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Dow Roars To Record High; N. Korea Threatens To End Armistice; Menendez Accuser Recants Claims; Interview with David Martosko; Interview with Tennis Player Sloane Stephens

Aired March 5, 2013 - 12:00   ET


ASHLEIGH BANFIELD, CNN ANCHOR: And thank you, everyone, for watching. AROUND THE WORLD is next.

BRIANNA KEILAR, CNN ANCHOR: Welcome to AROUND THE WORLD. I'm Brianna Keilar in for Suzanne Malveaux and Michael Holmes.

We begin in New York. Have a look at this number. That is the Dow Jones right now. It hit an all-time high this morning, passing the previous high almost right out of the gate when the opening bell went off. The previous high was set in 2007, before the bottom fell out of the housing market and crushed the economy. We'll hear why investors are charging ahead when we go to the New York Stock Exchange in just a couple of minutes.

North Korea reportedly says it will end the 1953 Korean War truce if the U.N. imposes more sanctions on the country. The armistice created the DMZ, the De-Militarized Zone, that separates North and South Korea. The U.N. Security Council is meeting today to consider more sanctions in response to North Korea's nuclear test last month. We'll have a live report in just a moment.

And, a Dominican woman says that she's coming clean about her claims of sex with a senator. New Jersey Senator Robert Menendez has always claimed that allegations of sex with prostitutes are not true. Now he's getting some backup from a woman who claims she was paid to lie. We go live to Washington, straight ahead.

The big story, though, today is on Wall Street. There is a look for you at the Dow Jones, hitting an all-time high a short while ago. This came charging out of the gate this morning past that old high that we said was set back in 2007. Alison Kosik at the New York Stock Exchange live for us.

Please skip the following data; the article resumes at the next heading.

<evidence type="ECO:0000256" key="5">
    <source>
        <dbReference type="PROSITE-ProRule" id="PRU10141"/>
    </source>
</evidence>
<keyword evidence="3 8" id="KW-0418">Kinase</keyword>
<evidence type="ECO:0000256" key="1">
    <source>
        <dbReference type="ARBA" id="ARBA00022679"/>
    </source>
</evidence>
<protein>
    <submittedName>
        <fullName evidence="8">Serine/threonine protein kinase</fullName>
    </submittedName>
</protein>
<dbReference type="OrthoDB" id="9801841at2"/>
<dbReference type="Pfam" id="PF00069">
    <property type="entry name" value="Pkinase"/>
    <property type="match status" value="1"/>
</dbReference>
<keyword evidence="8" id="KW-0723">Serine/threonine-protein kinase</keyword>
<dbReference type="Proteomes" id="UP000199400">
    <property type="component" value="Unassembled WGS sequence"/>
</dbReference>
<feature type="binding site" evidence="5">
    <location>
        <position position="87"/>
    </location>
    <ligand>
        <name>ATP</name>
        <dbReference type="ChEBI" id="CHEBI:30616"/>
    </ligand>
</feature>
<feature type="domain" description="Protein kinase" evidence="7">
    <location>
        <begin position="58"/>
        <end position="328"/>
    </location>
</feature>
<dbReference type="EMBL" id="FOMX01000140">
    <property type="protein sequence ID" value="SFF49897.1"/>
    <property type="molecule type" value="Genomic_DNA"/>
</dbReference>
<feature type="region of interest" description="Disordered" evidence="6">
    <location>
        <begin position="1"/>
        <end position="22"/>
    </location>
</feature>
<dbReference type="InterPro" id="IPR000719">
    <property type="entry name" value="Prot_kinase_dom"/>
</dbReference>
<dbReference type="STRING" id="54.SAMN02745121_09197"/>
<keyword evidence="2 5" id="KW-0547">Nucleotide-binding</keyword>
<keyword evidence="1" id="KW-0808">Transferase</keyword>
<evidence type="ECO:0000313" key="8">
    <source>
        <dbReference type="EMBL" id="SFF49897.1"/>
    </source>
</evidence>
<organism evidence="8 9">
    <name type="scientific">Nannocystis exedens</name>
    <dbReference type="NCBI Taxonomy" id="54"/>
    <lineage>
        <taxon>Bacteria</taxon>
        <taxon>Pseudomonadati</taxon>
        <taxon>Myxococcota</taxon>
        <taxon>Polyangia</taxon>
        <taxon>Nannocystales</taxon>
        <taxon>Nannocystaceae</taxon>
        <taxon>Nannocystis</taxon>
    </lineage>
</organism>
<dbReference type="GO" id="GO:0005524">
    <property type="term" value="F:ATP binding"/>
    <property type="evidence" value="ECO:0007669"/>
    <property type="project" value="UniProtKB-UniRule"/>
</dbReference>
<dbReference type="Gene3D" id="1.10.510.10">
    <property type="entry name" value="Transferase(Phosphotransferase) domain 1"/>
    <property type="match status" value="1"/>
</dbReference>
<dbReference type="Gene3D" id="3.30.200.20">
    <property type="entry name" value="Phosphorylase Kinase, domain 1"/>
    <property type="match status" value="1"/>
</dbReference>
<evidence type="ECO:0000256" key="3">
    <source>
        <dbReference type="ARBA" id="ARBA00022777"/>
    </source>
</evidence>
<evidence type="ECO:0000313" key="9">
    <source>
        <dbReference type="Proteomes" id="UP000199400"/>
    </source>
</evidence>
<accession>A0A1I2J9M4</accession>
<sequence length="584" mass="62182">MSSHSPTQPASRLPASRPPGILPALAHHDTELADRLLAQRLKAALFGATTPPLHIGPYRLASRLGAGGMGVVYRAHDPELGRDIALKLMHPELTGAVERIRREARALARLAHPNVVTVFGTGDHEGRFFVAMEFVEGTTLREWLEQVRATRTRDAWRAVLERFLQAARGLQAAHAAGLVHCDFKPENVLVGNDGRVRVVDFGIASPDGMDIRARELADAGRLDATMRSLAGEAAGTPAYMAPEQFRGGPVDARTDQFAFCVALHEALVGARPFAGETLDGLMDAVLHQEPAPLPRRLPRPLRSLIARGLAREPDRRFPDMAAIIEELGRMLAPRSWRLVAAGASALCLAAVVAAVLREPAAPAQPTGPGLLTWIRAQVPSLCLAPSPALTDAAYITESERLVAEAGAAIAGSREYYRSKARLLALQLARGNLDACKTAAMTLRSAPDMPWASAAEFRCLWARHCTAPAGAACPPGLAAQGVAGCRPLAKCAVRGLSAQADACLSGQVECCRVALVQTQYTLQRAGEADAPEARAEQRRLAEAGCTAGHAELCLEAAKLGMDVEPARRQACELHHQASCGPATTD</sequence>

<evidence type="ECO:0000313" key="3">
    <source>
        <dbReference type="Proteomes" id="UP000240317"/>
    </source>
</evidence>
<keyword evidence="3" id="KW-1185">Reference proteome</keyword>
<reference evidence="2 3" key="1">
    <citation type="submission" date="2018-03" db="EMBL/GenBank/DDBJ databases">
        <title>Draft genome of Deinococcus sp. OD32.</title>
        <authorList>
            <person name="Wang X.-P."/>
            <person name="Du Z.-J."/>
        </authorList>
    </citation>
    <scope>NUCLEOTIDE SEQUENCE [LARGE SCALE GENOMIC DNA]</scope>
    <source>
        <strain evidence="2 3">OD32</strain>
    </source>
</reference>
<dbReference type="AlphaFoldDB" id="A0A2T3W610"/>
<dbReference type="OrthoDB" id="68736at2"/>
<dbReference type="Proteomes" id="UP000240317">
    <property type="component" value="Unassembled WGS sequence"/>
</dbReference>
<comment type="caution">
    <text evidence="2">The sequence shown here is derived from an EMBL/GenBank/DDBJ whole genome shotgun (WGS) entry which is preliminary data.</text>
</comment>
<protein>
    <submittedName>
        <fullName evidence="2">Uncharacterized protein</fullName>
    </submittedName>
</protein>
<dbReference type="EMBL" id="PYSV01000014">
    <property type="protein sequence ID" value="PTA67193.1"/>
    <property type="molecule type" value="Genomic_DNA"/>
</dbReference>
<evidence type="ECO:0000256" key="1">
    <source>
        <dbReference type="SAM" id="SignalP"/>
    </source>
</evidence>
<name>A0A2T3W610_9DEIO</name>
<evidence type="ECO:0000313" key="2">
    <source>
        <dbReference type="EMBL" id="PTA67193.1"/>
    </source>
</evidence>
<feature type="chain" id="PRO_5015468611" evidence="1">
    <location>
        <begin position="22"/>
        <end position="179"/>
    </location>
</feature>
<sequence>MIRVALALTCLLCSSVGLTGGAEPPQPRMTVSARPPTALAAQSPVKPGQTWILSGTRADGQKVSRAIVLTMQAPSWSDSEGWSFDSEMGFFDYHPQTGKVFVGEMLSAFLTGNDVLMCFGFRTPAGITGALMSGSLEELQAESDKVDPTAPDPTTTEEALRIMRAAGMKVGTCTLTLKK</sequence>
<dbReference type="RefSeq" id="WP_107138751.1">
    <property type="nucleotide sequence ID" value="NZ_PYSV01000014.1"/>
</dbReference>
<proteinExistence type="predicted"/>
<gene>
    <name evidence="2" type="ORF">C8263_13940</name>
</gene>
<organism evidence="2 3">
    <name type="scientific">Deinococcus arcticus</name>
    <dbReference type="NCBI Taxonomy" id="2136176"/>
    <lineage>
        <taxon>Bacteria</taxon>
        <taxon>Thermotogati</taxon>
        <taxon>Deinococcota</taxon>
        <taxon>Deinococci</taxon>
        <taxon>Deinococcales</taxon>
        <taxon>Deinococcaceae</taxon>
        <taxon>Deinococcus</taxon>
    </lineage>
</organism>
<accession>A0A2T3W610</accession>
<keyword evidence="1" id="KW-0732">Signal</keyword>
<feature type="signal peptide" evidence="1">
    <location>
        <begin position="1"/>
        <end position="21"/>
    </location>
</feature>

So, Alison, what does this number mean to the rest of us?

ALISON KOSIK, CNN CORRESPONDENT: Well, first of all, it really is more of a milestone. But what's great about it is that it really is a new record high. You know, it's kind of like a speeding train. A lot of investors at this point, they want to kind of jump in and get in. They don't want to miss that train. But in the process, they are blowing away that recent record high. Now, the trick is going to be if the market actually closes at or above the Dow's record high.

What's interesting, though, is you look at some of the companies that investors who have reaped the rewards of this market, and you look at one of the market low points for the Dow, March 2009. You know the Dow has gained about 7,000 points since that low. But I want to show you just how about seven companies have done because they've tripled in value. Like American Express, up almost 500 percent. Home Depot, Caterpillar, Walt Disney, G.E., look how much they have increased their value since March of 2009.

But, of course, the big question is, you know, the money question, will this train keep going? Many believe that, you know, a good reason for this rally is, it's a Fed-fueled rally, meaning the Federal Reserve continues pouring stimulus into this market. That's not going to last forever. So what you may wind up seeing is, you may see some new records being hit, but at some point investors are going to say, you know what, it's time to take some money off the table and take some profits.


KEILAR: Yes. And, of course, we don't know when that will happen, but I'm wondering, do we have any idea how many Americans are actually invested in the market? Because it seems like everyone's jumping in.

KOSIK: It does. You know, Gallup actually keeps polls of this. And the last time they polled was about a year ago. And at that time it showed only 53 percent of Americans were actually invested in the stock market. That's a record low since those polls began themselves. So, it is safe to assume at this point that that number, that 53 percent, is much higher now.

And if you got in early, meaning right when the market was at one of its recent lows in March 2009, you're really reaping reward. Here's an example for you. If you invested $10,000 in an S&P 500 index fund at the market low in March 2009, you'd have more than $22,000. Not a bad return. But then again, you would have had to deal with the whole -- you know, the roller coaster ride from, you know, from March 2009 up until now.


KEILAR: That's right. Some of that money would have had to go towards your Tums or something like that.